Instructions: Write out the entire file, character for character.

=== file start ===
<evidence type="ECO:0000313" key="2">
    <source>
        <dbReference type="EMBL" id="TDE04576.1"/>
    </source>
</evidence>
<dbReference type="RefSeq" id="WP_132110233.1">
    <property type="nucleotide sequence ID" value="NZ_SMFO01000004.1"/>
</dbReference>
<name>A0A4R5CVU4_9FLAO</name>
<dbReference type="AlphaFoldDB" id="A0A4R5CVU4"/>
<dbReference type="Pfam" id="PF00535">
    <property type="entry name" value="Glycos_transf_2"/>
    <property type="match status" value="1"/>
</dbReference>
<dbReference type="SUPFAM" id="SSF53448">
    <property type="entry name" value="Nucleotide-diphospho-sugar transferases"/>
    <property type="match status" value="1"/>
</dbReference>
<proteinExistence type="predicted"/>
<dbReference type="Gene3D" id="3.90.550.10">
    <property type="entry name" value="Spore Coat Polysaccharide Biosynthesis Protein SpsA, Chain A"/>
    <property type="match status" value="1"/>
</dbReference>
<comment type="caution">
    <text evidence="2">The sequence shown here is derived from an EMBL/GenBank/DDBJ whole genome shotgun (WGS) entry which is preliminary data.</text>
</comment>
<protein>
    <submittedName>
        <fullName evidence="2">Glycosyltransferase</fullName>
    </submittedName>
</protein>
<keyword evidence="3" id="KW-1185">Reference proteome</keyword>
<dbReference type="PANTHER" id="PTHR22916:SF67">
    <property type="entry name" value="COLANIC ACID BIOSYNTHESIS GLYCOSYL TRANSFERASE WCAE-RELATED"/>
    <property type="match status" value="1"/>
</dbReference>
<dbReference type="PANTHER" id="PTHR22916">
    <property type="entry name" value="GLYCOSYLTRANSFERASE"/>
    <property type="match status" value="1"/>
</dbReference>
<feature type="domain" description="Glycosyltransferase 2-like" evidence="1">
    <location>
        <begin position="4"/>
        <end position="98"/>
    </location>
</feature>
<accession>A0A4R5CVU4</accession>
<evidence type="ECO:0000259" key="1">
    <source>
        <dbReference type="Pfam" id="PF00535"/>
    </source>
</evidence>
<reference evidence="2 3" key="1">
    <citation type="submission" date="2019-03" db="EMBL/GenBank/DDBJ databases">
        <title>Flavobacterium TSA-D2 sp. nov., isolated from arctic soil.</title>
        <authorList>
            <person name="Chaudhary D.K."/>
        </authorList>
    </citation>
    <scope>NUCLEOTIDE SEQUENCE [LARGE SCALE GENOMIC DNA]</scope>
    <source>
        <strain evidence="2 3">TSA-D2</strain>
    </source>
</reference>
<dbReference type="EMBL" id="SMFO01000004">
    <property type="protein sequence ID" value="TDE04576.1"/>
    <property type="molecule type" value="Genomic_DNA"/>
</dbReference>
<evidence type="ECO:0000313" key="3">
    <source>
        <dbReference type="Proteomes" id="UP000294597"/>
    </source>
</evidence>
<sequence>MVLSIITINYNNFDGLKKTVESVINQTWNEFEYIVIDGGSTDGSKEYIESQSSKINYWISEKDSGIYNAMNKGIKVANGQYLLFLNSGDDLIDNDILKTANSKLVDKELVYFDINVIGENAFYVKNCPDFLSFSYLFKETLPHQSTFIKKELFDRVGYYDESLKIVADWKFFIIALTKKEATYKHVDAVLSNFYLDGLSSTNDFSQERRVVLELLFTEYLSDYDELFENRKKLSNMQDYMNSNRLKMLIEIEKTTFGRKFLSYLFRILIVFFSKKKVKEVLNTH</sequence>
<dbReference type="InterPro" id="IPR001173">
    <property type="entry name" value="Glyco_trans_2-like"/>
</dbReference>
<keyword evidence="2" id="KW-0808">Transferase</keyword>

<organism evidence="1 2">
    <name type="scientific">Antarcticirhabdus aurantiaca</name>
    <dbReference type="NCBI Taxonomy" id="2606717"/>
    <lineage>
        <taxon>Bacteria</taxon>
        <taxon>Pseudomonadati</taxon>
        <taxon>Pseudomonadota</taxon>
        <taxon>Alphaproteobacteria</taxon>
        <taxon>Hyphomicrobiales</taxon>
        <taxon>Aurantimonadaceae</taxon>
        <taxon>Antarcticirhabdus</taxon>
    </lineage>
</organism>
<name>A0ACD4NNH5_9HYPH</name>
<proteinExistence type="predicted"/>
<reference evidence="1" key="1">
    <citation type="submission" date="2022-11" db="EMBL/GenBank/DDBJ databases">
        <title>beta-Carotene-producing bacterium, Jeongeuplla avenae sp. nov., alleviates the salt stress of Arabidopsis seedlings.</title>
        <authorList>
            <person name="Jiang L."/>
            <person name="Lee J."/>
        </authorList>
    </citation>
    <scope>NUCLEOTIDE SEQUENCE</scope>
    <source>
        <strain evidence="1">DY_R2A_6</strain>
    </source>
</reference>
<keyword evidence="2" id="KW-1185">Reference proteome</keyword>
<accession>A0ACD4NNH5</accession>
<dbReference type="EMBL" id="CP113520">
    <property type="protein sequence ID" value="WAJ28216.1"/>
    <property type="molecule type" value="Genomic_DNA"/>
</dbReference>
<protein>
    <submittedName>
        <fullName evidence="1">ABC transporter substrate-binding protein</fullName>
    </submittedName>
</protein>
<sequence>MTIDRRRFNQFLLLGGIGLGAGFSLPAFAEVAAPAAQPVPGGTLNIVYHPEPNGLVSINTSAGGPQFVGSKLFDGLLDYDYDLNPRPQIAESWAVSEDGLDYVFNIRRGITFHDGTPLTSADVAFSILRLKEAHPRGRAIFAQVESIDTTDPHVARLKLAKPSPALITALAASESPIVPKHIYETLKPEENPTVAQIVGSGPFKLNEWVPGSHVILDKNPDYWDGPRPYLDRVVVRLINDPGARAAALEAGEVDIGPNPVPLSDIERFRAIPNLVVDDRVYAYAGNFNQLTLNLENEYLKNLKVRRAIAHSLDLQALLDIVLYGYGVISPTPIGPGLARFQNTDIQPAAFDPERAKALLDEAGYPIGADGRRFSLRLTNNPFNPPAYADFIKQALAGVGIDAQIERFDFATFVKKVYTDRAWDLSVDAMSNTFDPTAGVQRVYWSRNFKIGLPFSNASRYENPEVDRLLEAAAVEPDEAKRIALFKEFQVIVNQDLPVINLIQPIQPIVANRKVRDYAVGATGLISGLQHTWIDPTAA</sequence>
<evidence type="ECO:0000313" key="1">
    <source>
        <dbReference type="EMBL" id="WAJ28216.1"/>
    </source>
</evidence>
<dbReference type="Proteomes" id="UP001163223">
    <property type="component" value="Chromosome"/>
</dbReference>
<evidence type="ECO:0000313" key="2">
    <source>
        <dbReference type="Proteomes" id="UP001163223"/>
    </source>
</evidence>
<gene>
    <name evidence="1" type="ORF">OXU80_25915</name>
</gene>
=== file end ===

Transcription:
<evidence type="ECO:0000313" key="2">
    <source>
        <dbReference type="EMBL" id="TDE04576.1"/>
    </source>
</evidence>
<dbReference type="RefSeq" id="WP_132110233.1">
    <property type="nucleotide sequence ID" value="NZ_SMFO01000004.1"/>
</dbReference>
<name>A0A4R5CVU4_9FLAO</name>
<dbReference type="AlphaFoldDB" id="A0A4R5CVU4"/>
<dbReference type="Pfam" id="PF00535">
    <property type="entry name" value="Glycos_transf_2"/>
    <property type="match status" value="1"/>
</dbReference>
<dbReference type="SUPFAM" id="SSF53448">
    <property type="entry name" value="Nucleotide-diphospho-sugar transferases"/>
    <property type="match status" value="1"/>
</dbReference>
<proteinExistence type="predicted"/>
<dbReference type="Gene3D" id="3.90.550.10">
    <property type="entry name" value="Spore Coat Polysaccharide Biosynthesis Protein SpsA, Chain A"/>
    <property type="match status" value="1"/>
</dbReference>
<comment type="caution">
    <text evidence="2">The sequence shown here is derived from an EMBL/GenBank/DDBJ whole genome shotgun (WGS) entry which is preliminary data.</text>
</comment>
<protein>
    <submittedName>
        <fullName evidence="2">Glycosyltransferase</fullName>
    </submittedName>
</protein>
<keyword evidence="3" id="KW-1185">Reference proteome</keyword>
<dbReference type="PANTHER" id="PTHR22916:SF67">
    <property type="entry name" value="COLANIC ACID BIOSYNTHESIS GLYCOSYL TRANSFERASE WCAE-RELATED"/>
    <property type="match status" value="1"/>
</dbReference>
<dbReference type="PANTHER" id="PTHR22916">
    <property type="entry name" value="GLYCOSYLTRANSFERASE"/>
    <property type="match status" value="1"/>
</dbReference>
<feature type="domain" description="Glycosyltransferase 2-like" evidence="1">
    <location>
        <begin position="4"/>
        <end position="98"/>
    </location>
</feature>
<accession>A0A4R5CVU4</accession>
<evidence type="ECO:0000259" key="1">
    <source>
        <dbReference type="Pfam" id="PF00535"/>
    </source>
</evidence>
<reference evidence="2 3" key="1">
    <citation type="submission" date="2019-03" db="EMBL/GenBank/DDBJ databases">
        <title>Flavobacterium TSA-D2 sp. nov., isolated from arctic soil.</title>
        <authorList>
            <person name="Chaudhary D.K."/>
        </authorList>
    </citation>
    <scope>NUCLEOTIDE SEQUENCE [LARGE SCALE GENOMIC DNA]</scope>
    <source>
        <strain evidence="2 3">TSA-D2</strain>
    </source>
</reference>
<dbReference type="EMBL" id="SMFO01000004">
    <property type="protein sequence ID" value="TDE04576.1"/>
    <property type="molecule type" value="Genomic_DNA"/>
</dbReference>
<evidence type="ECO:0000313" key="3">
    <source>
        <dbReference type="Proteomes" id="UP000294597"/>
    </source>
</evidence>
<sequence>MVLSIITINYNNFDGLKKTVESVINQTWNEFEYIVIDGGSTDGSKEYIESQSSKINYWISEKDSGIYNAMNKGIKVANGQYLLFLNSGDDLIDNDILKTANSKLVDKELVYFDINVIGENAFYVKNCPDFLSFSYLFKETLPHQSTFIKKELFDRVGYYDESLKIVADWKFFIIALTKKEATYKHVDAVLSNFYLDGLSSTNDFSQERRVVLELLFTEYLSDYDELFENRKKLSNMQDYMNSNRLKMLIEIEKTTFGRKFLSYLFRILIVFFSKKKVKEVLNTH</sequence>
<dbReference type="InterPro" id="IPR001173">
    <property type="entry name" value="Glyco_trans_2-like"/>
</dbReference>
<keyword evidence="2" id="KW-0808">Transferase</keyword>

<organism evidence="1 2">
    <name type="scientific">Antarcticirhabdus aurantiaca</name>
    <dbReference type="NCBI Taxonomy" id="2606717"/>
    <lineage>
        <taxon>Bacteria</taxon>
        <taxon>Pseudomonadati</taxon>
        <taxon>Pseudomonadota</taxon>
        <taxon>Alphaproteobacteria</taxon>
        <taxon>Hyphomicrobiales</taxon>
        <taxon>Aurantimonadaceae</taxon>
        <taxon>Antarcticirhabdus</taxon>
    </lineage>
</organism>
<name>A0ACD4NNH5_9HYPH</name>
<proteinExistence type="predicted"/>
<reference evidence="1" key="1">
    <citation type="submission" date="2022-11" db="EMBL/GenBank/DDBJ databases">
        <title>beta-Carotene-producing bacterium, Jeongeuplla avenae sp. nov., alleviates the salt stress of Arabidopsis seedlings.</title>
        <authorList>
            <person name="Jiang L."/>
            <person name="Lee J."/>
        </authorList>
    </citation>
    <scope>NUCLEOTIDE SEQUENCE</scope>
    <source>
        <strain evidence="1">DY_R2A_6</strain>
    </source>
</reference>
<keyword evidence="2" id="KW-1185">Reference proteome</keyword>
<accession>A0ACD4NNH5</accession>
<dbReference type="EMBL" id="CP113520">
    <property type="protein sequence ID" value="WAJ28216.1"/>
    <property type="molecule type" value="Genomic_DNA"/>
</dbReference>
<protein>
    <submittedName>
        <fullName evidence="1">ABC transporter substrate-binding protein</fullName>
    </submittedName>
</protein>
<sequence>MTIDRRRFNQFLLLGGIGLGAGFSLPAFAEVAAPAAQPVPGGTLNIVYHPEPNGLVSINTSAGGPQFVGSKLFDGLLDYDYDLNPRPQIAESWAVSEDGLDYVFNIRRGITFHDGTPLTSADVAFSILRLKEAHPRGRAIFAQVESIDTTDPHVARLKLAKPSPALITALAASESPIVPKHIYETLKPEENPTVAQIVGSGPFKLNEWVPGSHVILDKNPDYWDGPRPYLDRVVVRLINDPGARAAALEAGEVDIGPNPVPLSDIERFRAIPNLVVDDRVYAYAGNFNQLTLNLENEYLKNLKVRRAIAHSLDLQALLDIVLYGYGVISPTPIGPGLARFQNTDIQPAAFDPERAKALLDEAGYPIGADGRRFSLRLTNNPFNPPAYADFIKQALAGVGIDAQIERFDFATFVKKVYTDRAWDLSVDAMSNTFDPTAGVQRVYWSRNFKIGLPFSNASRYENPEVDRLLEAAAVEPDEAKRIALFKEFQVIVNQDLPVINLIQPIQPIVANRKVRDYAVGATGLISGLQHTWIDPTAA</sequence>
<evidence type="ECO:0000313" key="1">
    <source>
        <dbReference type="EMBL" id="WAJ28216.1"/>
    </source>
</evidence>
<dbReference type="Proteomes" id="UP001163223">
    <property type="component" value="Chromosome"/>
</dbReference>
<evidence type="ECO:0000313" key="2">
    <source>
        <dbReference type="Proteomes" id="UP001163223"/>
    </source>
</evidence>
<gene>
    <name evidence="1" type="ORF">OXU80_25915</name>
</gene>